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I recently learned about simple AM transmitters and receivers. Now, I'm trying to apply this and expand my understanding by trying to create an AM radio wave powered LED. I'm a very beginner electronics hobbyist, and I had difficulty learning how to do this online.

Basically, my goal is to have an LED turn on when the receiver is tuned to a AM frequency that is active (actively transmitting), such as 1000 KHz. So, when the receiver is tuned an "empty" frequency, the LED remains off, but as soon as its tuned to a transmitting frequency, the LED turns on.

I know free energy doesn't work so I was thinking of using the minuscule voltage obtained from the AM radio waves and amplifying them using transistors and batteries, to power a LED.

I found a bunch of circuits for AM receivers online, but most of them are too complex for me to understand right now. So, I just want to create an extremely simple AM receiver that has an antenna and that can be tuned using a variable capacitor in an LC circuit (also, I don't need to know what frequency it's tuned to, yet. I'll work on that later). The voltage and current is then amplified using BC547 transistors and batteries, which will power the LED. Nothing fancy-shmancy like ICs or comparators or anything, just using very minimal and simple parts. Thanks!!

EDIT 1: This circuit I created to amplify the low-voltage AM radio waves doesn't work, and I do not understand why. When the simulation is run, the LED remains off and doesn't turn on, even if I use multiple transistors. (Circuit picture is now removed to make space for EDIT 2).

EDIT 2: Based on JRE's answer, I created this circuit on a breadboard (both in image and in real life). The green resistor is 1Mohm (I only had 100k resistors, so I put ten in series. The website JRE shared said that it's okay to use 1Mohm instead of 8.8M), and the red resistor is 10Kohm. I used a 9V battery as the power source, but I also tried it with an old 9V battery that outputs 3.8V. Although not shown in the picture, the battery + is connected to the blue rail on top, and the - is connected to the red rail on bottom.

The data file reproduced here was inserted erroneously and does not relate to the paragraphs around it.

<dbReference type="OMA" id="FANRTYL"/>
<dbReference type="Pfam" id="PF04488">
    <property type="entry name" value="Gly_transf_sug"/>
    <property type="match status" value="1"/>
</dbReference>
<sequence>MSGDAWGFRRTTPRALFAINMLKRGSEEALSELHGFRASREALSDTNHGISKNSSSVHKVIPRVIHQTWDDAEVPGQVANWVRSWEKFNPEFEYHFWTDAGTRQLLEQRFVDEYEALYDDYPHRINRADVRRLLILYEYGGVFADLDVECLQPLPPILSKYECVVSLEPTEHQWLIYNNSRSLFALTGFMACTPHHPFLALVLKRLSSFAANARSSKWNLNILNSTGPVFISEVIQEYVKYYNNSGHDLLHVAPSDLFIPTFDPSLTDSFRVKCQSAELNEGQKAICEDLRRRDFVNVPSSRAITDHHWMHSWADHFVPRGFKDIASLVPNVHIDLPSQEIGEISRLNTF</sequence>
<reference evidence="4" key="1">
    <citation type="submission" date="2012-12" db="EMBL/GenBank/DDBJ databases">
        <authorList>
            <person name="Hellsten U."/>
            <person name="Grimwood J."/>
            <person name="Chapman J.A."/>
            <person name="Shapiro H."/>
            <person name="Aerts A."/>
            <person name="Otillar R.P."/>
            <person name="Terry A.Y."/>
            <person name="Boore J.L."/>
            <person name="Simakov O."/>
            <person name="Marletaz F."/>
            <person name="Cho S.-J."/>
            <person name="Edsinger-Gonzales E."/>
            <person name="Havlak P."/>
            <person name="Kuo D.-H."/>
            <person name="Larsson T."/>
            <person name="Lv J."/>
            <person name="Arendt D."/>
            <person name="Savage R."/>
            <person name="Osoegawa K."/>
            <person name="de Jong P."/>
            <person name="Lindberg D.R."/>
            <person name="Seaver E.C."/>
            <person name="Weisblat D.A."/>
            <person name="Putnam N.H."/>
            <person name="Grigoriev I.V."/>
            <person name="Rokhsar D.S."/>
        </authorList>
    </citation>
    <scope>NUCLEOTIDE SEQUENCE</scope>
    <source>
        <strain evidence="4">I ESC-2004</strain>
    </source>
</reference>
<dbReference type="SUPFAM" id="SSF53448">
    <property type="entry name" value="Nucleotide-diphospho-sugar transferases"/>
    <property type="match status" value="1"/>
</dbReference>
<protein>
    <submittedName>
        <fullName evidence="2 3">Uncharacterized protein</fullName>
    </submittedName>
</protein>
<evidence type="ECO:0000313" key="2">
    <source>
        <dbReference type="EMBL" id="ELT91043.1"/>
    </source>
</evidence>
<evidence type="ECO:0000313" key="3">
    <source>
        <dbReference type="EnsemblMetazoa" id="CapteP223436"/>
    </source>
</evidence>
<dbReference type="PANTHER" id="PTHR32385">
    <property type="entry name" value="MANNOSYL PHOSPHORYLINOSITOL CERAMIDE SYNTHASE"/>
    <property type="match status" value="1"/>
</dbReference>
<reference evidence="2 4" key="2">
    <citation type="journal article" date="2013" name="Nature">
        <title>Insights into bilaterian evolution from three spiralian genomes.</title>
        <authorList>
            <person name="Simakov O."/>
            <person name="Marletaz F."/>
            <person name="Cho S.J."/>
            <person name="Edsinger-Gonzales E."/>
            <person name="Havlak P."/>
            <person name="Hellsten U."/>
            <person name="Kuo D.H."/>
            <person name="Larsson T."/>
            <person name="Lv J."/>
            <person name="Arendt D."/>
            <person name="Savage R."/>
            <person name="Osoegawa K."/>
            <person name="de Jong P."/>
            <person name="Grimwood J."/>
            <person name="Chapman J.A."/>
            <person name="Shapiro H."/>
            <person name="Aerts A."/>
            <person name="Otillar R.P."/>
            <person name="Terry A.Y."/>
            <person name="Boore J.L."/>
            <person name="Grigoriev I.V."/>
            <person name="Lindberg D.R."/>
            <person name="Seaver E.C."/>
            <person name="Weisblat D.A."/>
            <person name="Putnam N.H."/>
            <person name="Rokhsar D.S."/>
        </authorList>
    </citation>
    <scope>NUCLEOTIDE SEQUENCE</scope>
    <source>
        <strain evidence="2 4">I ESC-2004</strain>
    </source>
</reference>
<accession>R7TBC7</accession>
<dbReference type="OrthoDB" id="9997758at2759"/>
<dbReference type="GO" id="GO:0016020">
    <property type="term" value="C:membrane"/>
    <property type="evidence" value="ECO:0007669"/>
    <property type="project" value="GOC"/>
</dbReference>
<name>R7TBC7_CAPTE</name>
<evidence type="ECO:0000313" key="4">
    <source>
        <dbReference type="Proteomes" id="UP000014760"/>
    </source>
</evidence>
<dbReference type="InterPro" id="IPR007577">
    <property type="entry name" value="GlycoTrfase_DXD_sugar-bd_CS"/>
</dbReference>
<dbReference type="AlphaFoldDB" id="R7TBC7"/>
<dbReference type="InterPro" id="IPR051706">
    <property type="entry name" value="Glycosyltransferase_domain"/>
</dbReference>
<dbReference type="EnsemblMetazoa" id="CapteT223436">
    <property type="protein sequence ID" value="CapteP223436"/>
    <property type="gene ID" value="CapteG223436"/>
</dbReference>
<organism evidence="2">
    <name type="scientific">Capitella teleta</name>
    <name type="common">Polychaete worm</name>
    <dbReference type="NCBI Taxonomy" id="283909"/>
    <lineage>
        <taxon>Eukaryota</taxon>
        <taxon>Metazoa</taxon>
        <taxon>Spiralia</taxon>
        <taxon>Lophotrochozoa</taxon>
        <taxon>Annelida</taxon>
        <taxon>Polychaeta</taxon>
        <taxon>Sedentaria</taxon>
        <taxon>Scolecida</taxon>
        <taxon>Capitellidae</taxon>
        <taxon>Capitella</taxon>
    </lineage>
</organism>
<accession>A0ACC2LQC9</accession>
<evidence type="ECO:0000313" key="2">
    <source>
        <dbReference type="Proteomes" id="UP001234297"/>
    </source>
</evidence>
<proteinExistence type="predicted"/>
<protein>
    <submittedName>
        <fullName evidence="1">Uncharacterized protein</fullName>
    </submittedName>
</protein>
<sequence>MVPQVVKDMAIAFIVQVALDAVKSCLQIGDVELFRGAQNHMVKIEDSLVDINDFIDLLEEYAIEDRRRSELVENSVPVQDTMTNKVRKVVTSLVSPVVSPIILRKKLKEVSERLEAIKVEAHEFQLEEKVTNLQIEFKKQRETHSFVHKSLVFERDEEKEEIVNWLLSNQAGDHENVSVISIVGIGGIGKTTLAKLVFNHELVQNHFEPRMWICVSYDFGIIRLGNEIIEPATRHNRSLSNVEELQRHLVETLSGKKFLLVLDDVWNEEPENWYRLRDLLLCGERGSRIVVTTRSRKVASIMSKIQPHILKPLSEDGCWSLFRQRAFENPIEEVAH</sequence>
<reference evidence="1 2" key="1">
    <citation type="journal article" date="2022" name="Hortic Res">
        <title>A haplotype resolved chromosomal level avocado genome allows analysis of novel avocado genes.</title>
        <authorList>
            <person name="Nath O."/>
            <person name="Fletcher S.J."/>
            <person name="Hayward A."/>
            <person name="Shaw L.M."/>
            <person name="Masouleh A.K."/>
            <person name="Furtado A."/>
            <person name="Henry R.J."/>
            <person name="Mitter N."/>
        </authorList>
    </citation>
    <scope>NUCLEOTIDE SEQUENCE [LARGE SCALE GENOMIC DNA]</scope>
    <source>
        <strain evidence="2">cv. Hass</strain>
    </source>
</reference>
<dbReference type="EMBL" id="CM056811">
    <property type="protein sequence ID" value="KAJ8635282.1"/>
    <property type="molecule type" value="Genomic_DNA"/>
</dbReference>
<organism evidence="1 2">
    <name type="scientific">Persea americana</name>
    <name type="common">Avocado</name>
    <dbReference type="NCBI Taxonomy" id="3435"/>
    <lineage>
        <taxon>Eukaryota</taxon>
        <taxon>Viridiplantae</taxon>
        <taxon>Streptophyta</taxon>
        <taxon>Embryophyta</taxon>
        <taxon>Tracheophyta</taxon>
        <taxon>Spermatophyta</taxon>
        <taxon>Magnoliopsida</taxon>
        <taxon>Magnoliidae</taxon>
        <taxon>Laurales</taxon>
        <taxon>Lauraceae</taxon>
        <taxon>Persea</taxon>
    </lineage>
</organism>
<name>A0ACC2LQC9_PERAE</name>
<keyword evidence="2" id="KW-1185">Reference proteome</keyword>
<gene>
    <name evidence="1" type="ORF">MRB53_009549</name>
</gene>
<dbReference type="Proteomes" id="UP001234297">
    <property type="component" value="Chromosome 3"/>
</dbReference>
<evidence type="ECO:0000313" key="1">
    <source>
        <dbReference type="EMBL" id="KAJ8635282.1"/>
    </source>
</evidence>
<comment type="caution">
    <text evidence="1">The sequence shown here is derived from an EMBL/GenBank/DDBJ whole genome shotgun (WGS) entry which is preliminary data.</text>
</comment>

However, I still ran into a problem: the LED lights up and remains lit as soon as I plug the batteries in, and having an AM transmitter (that is at the same frequency as the LC oscillator on the receiver) close by doesn't impact the LED at all. Did I do something wrong?

enter image description here

enter image description here

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    \$\begingroup\$ @jsotola it's a sign of the times when 'simple' means using a microcontroller containing millions of transistors, when in the old days having a single transistor would make it the 'deluxe' version. \$\endgroup\$ – Bruce Abbott May 28 at 1:20
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    \$\begingroup\$ You aren't talking about powering an LED from the radio waves. Your description is about using radio waves to turn on the power to an LED. Hair splitting, but they are two different things. And, it should be entirely possible to light an LED using only the received power from the antenna. That's not "free energy" and doesn't require breaking any laws of physics. Your antenna receives power from the transmitter. If you use an LED in place of the crystal earphone in a battery less crystal radio, then the LED should light up - though you may need a really big antenna. \$\endgroup\$ – JRE May 28 at 5:48
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    \$\begingroup\$ And maybe be some other changes in the circuit. \$\endgroup\$ – JRE May 28 at 5:49
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    \$\begingroup\$ Classic mistakes. Using an NPN transistor as a high side switch, and no base resistor. Both easily correctable. Diagram and answer tomorrow - if nobody beats me to it. \$\endgroup\$ – JRE May 29 at 23:03
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    \$\begingroup\$ @F16Falcon: Good idea. It's best to have all the information in one place. \$\endgroup\$ – Transistor Jun 1 at 14:22
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Since you are using an NPN transistor, you should have it between the LED and the negative pole of the battery instead of the positive pole.

Like this:

schematic

simulate this circuit – Schematic created using CircuitLab